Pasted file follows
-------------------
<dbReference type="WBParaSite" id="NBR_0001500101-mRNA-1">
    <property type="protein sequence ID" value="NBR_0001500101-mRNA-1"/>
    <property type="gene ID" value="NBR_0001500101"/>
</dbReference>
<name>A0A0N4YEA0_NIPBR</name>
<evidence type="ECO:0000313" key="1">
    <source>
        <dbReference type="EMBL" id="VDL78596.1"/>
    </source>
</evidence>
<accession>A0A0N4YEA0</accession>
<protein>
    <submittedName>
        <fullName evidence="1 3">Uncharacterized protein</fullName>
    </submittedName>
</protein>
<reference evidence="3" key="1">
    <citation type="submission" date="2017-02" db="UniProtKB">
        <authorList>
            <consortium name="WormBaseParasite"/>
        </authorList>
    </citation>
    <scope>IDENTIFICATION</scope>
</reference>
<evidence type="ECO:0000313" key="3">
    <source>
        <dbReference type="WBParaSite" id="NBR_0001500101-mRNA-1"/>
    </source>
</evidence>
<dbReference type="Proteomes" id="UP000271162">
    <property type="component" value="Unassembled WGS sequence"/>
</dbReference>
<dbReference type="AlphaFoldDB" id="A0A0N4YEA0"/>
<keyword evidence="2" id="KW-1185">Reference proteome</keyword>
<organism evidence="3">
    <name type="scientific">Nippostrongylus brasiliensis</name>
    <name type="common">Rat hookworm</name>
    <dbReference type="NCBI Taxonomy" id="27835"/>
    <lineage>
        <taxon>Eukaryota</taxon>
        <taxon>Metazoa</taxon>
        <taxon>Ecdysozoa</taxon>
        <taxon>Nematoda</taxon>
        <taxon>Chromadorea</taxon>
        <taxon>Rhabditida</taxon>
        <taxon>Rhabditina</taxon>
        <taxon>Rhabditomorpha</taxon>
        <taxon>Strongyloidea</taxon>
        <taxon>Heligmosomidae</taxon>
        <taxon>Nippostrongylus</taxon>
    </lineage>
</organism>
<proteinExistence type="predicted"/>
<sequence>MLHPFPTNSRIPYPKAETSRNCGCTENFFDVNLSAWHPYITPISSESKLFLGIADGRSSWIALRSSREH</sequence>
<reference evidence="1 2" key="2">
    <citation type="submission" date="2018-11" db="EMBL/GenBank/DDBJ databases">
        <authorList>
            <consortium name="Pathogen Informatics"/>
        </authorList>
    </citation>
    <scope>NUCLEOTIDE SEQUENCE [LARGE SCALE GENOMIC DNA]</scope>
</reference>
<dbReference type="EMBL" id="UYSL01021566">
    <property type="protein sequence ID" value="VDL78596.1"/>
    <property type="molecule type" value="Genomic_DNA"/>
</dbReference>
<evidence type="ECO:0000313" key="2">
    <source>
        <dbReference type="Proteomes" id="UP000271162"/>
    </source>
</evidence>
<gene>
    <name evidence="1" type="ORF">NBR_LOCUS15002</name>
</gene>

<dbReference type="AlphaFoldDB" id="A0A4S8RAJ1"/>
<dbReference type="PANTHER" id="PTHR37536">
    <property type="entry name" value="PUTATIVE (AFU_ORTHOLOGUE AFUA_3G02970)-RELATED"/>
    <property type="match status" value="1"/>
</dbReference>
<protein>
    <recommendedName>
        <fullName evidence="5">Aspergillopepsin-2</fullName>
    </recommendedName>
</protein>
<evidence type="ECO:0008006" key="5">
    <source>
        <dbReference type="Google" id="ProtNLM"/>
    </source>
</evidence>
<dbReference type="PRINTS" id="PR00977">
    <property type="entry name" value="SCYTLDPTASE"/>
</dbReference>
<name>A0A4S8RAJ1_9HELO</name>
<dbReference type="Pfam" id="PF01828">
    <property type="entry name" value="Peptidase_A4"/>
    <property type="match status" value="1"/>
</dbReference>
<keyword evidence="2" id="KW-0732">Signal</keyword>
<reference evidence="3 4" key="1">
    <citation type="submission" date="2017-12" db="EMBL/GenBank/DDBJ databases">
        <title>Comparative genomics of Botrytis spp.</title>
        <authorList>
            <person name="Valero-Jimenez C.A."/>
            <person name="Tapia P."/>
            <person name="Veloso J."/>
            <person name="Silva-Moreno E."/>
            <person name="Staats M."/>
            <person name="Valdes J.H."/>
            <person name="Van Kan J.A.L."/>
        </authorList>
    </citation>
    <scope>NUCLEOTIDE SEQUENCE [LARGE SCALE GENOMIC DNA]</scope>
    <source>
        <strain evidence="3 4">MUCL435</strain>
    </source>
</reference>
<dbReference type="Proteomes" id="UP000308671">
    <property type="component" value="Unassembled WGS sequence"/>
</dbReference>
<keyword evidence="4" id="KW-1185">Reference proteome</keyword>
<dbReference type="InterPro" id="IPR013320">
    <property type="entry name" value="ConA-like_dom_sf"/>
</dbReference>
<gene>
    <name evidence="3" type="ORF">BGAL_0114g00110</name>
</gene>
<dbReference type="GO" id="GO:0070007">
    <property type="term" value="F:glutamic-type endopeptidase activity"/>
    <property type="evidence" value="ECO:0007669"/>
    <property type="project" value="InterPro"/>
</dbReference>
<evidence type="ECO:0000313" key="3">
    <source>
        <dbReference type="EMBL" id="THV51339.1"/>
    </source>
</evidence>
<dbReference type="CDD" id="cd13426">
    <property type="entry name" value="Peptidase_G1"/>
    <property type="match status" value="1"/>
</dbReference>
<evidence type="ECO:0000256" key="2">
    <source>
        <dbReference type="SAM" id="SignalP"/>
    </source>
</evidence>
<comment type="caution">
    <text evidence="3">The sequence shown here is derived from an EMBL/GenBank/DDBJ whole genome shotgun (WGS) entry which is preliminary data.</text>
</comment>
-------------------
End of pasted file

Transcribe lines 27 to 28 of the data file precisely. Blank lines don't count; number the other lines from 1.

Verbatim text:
        <dbReference type="WBParaSite" id="NBR_0001500101-mRNA-1"/>
    </source>